This was written in response to Zach Harper of Cowbell Kingdom’s hopeful post on his city’s chances of retaining the Kings by building a new stadium. While reading his post, it was hard not to hear haunting echoes of the long-shot plans and contingencies imagined by my fellow Seattleites in the year or two before the voracious darkness in Clay Bennett’s soul consumed our city.
Dear Sacramento Kings Fans:
I haven’t been following the stadium issues your community has faced in recent years, but as the situation grows dire, let me lend you some hard earned advice: pray.
It may not be what you want to hear, but the reality is there’s little else you can do. Trust me, I’m speaking from my own surreal experience of staring slack-jawed as the Sonics fled town trailing the bloody entrails of Seattle’s most loyal fan base.
Although relocation now feels like a faint possibility, it’s more like a train whose headlight is only now rounding into view. Sooner or later you’re bound to notice that you’re tied to the tracks. If you get rescued, it won’t be because you wriggled out of your ropes. You have nearly zero agency in keeping your team—you know, unless you can elect public officials for whom a relatively poor economic investment is a top priority.
The NBA does. not. care. Ok, so maybe the NBA cares a little bit about fans (and charity and China), but only in so far as any good business cares about cultivating customers. To NBA Corp, your memories of Mike Bibby’s fearless performances and Chris Webber’s terrified “performances” aren’t worth the Ahmad Rashad-studded Inside Stuff tapes on which their legends live.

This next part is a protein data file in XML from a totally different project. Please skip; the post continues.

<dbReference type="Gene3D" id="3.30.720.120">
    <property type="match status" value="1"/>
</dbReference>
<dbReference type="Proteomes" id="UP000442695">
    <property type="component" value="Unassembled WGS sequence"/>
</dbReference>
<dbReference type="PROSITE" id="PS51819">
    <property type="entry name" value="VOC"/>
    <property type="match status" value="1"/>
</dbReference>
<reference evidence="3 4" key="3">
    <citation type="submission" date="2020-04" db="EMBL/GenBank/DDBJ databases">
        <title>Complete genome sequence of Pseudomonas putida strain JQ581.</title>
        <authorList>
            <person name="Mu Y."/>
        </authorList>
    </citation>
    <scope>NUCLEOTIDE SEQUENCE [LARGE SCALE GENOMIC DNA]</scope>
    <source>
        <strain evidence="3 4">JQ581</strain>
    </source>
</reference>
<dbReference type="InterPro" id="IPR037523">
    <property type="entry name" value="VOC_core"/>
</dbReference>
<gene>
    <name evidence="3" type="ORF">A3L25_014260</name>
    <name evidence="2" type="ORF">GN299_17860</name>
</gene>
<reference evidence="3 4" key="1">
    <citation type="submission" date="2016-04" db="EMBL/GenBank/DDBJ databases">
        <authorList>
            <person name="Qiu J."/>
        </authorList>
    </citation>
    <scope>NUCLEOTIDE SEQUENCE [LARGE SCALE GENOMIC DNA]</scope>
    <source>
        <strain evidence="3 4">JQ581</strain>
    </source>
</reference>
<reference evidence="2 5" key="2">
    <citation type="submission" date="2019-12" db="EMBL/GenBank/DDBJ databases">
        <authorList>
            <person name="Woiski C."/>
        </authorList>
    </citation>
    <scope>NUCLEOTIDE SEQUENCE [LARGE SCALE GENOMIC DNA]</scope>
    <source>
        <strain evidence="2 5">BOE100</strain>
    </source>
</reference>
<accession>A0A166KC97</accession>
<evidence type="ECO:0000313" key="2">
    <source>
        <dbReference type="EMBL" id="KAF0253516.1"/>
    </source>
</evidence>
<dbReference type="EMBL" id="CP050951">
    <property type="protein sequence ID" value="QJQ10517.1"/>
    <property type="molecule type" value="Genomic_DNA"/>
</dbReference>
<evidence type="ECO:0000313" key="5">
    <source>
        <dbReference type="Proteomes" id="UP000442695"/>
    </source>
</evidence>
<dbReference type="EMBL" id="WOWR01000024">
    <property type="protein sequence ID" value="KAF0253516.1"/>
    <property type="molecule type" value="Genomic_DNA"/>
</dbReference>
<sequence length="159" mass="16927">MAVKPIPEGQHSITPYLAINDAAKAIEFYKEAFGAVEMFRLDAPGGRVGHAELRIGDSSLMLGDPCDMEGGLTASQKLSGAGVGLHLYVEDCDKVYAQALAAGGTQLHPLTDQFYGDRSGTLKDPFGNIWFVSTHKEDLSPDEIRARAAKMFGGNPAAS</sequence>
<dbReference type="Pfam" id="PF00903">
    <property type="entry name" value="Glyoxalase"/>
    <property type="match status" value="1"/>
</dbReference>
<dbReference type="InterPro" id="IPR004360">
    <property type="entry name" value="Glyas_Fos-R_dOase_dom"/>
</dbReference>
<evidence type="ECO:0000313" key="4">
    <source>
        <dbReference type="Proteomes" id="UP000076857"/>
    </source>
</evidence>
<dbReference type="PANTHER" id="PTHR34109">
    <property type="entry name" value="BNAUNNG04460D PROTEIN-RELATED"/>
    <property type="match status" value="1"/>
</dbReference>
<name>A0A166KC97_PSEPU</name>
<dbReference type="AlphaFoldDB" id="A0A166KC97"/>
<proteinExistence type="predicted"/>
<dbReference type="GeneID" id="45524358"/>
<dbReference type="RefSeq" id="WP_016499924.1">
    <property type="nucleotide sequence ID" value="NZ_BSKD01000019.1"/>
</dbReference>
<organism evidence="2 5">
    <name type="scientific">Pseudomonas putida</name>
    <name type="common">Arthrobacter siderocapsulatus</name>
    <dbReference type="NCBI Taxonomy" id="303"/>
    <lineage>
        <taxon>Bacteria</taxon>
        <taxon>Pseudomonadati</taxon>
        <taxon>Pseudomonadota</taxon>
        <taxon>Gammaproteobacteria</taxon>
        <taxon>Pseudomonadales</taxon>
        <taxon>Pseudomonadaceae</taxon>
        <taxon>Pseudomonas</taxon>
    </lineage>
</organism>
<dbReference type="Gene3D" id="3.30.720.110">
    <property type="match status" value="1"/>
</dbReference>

They say that sports business is only good business when it’s more than a business. Well, my hope is that you’ll never know the business end like millions of Sonics fans do today.
I mean, I’m sure you all remain confident that your *sarcasm alert* swift-moving, sports-crazy public officials will get something done by collaborating with your uber wealthy owners.
I bet you’re thinking: “I get it, guy…you lost the Supes and now you want our team, huh? You #$@%! VULTURE! You’ll NEVER have the Kings!! NEVEEEEEERR!!”
Relax, my cowbell jangling brethren.
After losing Durant, I’ve decided I wouldn’t want to receive a team with a great young player that the old fan base would be forced—A Clockwork Orange style—to watch blossom into a national hero. You have an exciting cluster of young talent that I—probably—couldn’t ever cheer for with a clean conscience. Rather, I just want to give you a heads up on what’s possible (probable?), and encourage you to enjoy the Kings as much as you can this season.
Because the sad truth is that whether the Kings stay or go won’t be decided by your love or devotion to the franchise or even the NBA. It will depend on higher powers.
Good luck, and may David Stern have mercy upon your souls.